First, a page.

When you exercise, your heart has to pump more blood to supply
oxygen to your muscles. The volume of blood that your heart pumps in a minute
depends on the heart rate (the number of beats per minute) and the stroke
volume (the blood volume pumped by each ventricle of your heart with each
When you exercise, your heart beats faster and contracts more forcefully,
pushing out more blood and increasing its stroke volume. During vigorous
exercise, the return of blood from your veins to your heart increases, causing
the ventricles of your heart to fill more fully with blood, stretching them
a bit. Like other muscles, the heart contracts more forcefully if it is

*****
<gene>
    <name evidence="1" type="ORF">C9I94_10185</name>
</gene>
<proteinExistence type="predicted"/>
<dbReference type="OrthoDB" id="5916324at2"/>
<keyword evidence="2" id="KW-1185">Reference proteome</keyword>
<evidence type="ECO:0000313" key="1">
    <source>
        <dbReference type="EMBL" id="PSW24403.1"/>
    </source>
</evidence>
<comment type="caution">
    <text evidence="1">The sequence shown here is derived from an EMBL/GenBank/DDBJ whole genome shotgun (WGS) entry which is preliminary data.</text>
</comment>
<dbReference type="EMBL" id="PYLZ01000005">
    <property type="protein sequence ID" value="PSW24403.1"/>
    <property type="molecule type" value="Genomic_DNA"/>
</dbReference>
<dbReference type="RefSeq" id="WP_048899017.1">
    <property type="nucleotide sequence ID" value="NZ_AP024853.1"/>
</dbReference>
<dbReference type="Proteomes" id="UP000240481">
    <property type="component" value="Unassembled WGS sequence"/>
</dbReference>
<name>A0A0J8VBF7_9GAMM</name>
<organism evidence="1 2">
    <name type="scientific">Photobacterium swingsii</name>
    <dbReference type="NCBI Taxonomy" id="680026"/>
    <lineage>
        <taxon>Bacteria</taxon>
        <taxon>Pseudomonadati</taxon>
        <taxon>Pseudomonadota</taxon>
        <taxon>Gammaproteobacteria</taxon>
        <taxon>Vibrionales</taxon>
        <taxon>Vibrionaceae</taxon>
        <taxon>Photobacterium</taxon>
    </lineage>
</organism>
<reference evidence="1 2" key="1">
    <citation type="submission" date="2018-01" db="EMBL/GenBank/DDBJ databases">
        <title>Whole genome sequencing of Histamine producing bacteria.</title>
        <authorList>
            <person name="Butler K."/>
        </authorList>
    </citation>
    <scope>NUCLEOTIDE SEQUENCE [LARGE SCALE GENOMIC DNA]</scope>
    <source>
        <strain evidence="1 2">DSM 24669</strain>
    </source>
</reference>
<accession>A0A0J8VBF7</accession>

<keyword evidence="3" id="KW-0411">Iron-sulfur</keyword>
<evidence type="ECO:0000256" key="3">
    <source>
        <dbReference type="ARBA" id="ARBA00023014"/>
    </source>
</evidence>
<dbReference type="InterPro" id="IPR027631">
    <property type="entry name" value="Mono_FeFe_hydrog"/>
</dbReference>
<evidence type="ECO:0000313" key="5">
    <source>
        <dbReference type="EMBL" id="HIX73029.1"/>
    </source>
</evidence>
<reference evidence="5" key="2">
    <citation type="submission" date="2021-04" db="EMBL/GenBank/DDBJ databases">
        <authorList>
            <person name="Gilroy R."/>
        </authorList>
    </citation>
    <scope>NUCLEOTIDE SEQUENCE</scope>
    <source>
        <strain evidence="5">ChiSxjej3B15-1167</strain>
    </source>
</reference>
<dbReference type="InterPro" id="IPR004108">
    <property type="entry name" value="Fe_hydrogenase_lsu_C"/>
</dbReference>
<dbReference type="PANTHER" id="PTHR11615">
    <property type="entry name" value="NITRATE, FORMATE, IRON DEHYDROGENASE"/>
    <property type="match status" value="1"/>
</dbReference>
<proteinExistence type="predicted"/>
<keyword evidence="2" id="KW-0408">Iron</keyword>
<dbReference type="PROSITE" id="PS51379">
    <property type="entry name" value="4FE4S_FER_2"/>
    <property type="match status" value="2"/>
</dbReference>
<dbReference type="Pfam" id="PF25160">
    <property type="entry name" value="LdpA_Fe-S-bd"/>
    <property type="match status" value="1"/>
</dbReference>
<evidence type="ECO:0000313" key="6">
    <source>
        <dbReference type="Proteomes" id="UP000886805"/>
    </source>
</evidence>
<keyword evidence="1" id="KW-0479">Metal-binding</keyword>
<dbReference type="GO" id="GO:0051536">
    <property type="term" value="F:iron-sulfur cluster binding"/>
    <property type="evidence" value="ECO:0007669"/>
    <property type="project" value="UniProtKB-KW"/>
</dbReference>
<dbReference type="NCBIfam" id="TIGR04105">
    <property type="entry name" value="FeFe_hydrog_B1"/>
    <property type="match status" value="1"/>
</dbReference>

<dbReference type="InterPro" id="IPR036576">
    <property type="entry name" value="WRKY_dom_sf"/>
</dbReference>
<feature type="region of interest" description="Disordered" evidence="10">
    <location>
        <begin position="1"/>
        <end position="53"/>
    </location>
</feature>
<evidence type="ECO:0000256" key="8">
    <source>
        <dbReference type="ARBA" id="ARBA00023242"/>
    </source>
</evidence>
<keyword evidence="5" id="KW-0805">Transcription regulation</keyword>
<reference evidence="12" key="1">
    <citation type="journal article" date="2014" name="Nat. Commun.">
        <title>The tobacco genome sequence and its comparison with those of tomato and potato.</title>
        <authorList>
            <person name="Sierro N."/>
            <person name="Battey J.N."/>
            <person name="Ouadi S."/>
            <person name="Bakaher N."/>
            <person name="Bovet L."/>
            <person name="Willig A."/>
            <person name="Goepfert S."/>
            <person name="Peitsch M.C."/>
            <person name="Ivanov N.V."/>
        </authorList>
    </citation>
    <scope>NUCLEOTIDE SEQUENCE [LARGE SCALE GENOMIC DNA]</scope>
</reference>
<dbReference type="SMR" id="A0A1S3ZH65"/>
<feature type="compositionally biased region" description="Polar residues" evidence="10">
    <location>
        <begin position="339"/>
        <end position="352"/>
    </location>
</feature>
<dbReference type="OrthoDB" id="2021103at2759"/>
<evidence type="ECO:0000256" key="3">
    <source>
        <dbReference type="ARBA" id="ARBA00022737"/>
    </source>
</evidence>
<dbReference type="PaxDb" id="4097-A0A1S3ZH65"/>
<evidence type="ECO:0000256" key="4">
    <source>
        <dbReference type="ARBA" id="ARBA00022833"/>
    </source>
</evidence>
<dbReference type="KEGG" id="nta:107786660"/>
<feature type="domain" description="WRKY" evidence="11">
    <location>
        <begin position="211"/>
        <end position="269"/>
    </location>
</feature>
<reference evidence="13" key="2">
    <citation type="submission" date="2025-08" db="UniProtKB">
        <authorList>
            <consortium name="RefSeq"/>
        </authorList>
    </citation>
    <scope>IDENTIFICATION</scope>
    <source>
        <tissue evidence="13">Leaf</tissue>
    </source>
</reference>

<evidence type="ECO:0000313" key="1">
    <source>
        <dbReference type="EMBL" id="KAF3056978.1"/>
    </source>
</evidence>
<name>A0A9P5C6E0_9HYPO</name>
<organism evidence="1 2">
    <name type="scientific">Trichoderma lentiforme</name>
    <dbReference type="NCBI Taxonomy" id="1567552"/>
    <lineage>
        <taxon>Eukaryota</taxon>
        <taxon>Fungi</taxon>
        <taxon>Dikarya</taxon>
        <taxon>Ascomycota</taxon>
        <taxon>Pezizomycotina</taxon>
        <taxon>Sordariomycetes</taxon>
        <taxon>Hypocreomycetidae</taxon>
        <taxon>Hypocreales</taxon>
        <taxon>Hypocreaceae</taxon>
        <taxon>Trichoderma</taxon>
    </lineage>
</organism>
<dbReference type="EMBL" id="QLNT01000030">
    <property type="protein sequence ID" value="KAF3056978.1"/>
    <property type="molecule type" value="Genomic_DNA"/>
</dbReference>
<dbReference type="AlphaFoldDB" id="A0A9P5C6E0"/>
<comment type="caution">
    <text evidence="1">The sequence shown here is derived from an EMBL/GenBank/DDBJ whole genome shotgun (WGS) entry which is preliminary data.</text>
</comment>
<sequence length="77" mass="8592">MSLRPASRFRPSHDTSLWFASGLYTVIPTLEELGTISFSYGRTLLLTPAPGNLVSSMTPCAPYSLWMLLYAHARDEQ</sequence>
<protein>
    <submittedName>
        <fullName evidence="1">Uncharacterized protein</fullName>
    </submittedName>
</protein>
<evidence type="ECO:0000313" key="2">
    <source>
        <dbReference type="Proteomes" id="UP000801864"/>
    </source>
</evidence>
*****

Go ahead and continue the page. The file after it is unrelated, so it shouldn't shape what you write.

stretched a little before contraction. So the increase in returning blood
also adds to the stoke volume by increasing the volume of blood in each
ventricle and by causing the heart to beat more forcefully.
By training aerobically on a regular basis, you gradually increase the
volume of blood that your heart can pump in a minute. This change results
from an increase in your heart's stroke volume, since the maximum heart
rate isn't changed by training.